Tracheal agenesis, is a rare birth defect in which the trachea fails to develop. The defect is usually fatal though sometimes surgical intervention has been successful.
A tracheoesophageal fistula is a congenital defect in which the trachea and esophagus are abnormally connected.
In the fourth week of embryogenesis as the respiratory bud grows, the trachea separates from the foregut through the formation of tracheoesophageal ridges which fuse to form the tracheoesophageal septum and this separates the future trachea from the oesophagus and divides the foregut tube into the laryngotracheal tube. Before the end of the fifth week, the trachea begins to develop from the laryngotracheal tube which develops from the laryngotracheal groove. The first part of the cephalic region of the tube forms the larynx, and the next part forms the trachea.
The trachea is lined with pseudostratified columnar epithelium a type of epithelium with goblet cells that produce mucins the main component of mucus, to moisten and protect the airways. Mucus lines the ciliated cells of the trachea to trap inhaled foreign particles that the cilia then waft upward toward the larynx and then the pharynx where it can be either swallowed into the stomach or expelled as phlegm.
Inflammation of the trachea is known as tracheitis. When the trachea is inflamed as well as the larynx and bronchi, this is known as croup, which often causes a distinct, barking cough.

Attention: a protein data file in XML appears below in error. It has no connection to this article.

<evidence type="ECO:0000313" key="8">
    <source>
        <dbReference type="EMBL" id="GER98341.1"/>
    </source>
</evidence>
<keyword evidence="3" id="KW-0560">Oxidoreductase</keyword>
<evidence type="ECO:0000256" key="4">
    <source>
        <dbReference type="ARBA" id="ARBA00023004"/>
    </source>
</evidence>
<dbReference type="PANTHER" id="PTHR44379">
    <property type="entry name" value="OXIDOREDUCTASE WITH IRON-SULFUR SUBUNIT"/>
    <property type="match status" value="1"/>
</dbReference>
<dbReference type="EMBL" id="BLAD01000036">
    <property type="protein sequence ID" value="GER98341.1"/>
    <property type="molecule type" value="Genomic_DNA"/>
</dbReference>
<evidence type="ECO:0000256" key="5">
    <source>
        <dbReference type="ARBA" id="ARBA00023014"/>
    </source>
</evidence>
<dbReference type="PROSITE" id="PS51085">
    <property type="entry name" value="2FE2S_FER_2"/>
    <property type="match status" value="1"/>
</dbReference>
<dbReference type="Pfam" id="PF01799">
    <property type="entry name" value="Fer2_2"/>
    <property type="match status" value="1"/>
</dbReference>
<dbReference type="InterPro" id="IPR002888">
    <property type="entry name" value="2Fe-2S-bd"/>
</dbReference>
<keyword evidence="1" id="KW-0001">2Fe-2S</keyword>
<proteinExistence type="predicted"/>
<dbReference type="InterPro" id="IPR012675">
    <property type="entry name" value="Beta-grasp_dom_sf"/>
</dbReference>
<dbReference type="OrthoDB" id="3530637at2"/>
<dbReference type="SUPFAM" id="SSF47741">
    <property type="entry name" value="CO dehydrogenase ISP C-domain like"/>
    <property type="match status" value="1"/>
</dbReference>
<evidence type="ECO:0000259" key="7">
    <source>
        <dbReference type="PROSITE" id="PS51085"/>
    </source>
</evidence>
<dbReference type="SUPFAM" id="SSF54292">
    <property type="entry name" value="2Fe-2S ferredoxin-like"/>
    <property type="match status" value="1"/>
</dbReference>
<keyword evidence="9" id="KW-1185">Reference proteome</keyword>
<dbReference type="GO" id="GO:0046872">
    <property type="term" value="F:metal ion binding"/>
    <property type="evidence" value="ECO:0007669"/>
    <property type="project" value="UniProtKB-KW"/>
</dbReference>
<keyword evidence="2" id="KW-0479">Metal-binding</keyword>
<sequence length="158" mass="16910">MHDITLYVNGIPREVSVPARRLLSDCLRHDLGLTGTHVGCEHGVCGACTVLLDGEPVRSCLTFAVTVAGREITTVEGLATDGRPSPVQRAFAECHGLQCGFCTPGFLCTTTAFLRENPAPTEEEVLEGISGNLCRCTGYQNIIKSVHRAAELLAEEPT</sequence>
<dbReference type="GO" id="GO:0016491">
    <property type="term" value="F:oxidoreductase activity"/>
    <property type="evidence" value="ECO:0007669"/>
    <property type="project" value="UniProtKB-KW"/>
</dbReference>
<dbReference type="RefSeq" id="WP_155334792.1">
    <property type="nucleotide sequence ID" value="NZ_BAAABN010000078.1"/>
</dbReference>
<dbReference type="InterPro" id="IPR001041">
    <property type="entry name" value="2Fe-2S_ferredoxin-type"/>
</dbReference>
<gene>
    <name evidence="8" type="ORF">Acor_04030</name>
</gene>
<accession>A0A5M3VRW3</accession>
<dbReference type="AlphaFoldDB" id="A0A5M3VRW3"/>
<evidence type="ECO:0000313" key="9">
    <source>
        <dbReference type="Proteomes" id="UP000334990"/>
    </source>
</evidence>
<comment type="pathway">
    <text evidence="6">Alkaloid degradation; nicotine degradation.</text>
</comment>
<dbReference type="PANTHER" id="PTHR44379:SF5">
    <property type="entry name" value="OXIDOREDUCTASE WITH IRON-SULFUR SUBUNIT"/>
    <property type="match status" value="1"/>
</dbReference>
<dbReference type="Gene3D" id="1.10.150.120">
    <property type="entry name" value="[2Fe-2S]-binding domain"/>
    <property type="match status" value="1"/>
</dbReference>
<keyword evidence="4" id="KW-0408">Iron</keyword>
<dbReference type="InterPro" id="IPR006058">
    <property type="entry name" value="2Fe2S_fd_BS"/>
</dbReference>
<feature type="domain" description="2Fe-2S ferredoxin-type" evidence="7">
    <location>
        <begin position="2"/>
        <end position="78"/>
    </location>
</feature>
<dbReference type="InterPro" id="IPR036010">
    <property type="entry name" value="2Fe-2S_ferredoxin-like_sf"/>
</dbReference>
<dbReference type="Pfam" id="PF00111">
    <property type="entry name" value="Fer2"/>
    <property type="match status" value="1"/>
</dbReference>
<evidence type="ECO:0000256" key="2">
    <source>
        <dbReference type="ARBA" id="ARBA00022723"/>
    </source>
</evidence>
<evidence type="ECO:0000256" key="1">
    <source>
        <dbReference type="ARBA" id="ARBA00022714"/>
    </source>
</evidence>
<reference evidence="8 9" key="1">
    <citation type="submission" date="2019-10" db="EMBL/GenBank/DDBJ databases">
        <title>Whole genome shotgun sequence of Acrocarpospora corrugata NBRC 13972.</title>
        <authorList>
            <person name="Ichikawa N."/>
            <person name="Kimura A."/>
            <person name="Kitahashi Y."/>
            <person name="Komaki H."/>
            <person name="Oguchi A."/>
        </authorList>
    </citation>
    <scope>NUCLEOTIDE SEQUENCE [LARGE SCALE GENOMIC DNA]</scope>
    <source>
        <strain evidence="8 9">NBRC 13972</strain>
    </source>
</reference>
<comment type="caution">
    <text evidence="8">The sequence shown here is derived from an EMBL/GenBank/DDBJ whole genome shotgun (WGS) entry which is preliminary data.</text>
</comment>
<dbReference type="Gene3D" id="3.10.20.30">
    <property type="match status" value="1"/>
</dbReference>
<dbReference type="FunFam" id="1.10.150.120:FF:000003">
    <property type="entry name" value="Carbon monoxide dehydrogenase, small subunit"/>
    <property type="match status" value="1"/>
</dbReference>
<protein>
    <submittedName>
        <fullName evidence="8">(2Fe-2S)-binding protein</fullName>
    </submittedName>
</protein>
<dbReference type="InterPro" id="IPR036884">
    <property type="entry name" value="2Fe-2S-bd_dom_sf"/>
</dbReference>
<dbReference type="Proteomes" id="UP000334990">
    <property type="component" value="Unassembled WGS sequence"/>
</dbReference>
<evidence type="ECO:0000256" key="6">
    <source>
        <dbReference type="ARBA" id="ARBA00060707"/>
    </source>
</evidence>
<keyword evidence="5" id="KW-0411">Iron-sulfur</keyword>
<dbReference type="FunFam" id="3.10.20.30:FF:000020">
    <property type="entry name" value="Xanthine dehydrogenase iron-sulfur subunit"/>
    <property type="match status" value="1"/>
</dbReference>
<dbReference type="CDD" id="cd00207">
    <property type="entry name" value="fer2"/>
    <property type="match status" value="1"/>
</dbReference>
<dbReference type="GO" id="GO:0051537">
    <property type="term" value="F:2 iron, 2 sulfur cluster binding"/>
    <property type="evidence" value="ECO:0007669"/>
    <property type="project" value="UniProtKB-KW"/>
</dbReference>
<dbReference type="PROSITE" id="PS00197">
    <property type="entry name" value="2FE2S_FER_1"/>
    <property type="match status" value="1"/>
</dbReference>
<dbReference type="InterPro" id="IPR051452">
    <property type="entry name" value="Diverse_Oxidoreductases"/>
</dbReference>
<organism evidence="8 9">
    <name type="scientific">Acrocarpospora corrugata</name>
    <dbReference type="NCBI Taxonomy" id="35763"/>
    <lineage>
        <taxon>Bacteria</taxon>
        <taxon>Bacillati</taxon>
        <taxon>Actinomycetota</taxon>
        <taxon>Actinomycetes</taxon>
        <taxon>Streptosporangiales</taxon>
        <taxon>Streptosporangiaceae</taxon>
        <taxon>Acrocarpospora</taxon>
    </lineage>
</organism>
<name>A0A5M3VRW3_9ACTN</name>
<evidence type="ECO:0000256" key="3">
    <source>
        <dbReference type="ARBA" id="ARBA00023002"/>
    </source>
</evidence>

Tracheal intubation refers to the insertion of a tracheal tube down the trachea. This procedure is commonly performed during surgery, in order to ensure a person receives enough oxygen when sedated. The tube inserted down the trachea is connected to a machine that monitors the airflow, oxygenation and several other metrics. This is often one of the responsibilities of an anesthetist during surgery.
In an emergency, or when tracheal intubation is deemed impossible, a tracheotomy is often performed to insert a tube for ventilation, usually when needed for particular types of surgery to be carried out so that the airway is kept open for sufficient time. Another less invasive method is used when a procedure can be carried out more quickly, or in an emergency situation, and this is a cricothyrotomy.
- Tracheomalacia (weakening of the tracheal cartilage)
- Tracheal collapse (in dogs)
- Tracheobronchial injury (perforation of the trachea or bronchi)
- Mounier-Kuhn syndrome (an abnormal enlargement of the trachea)
Allowing for variations in the length of the neck, the trachea in other mammals is, in general, similar to that in humans. Generally, it is also similar to the reptilian trachea.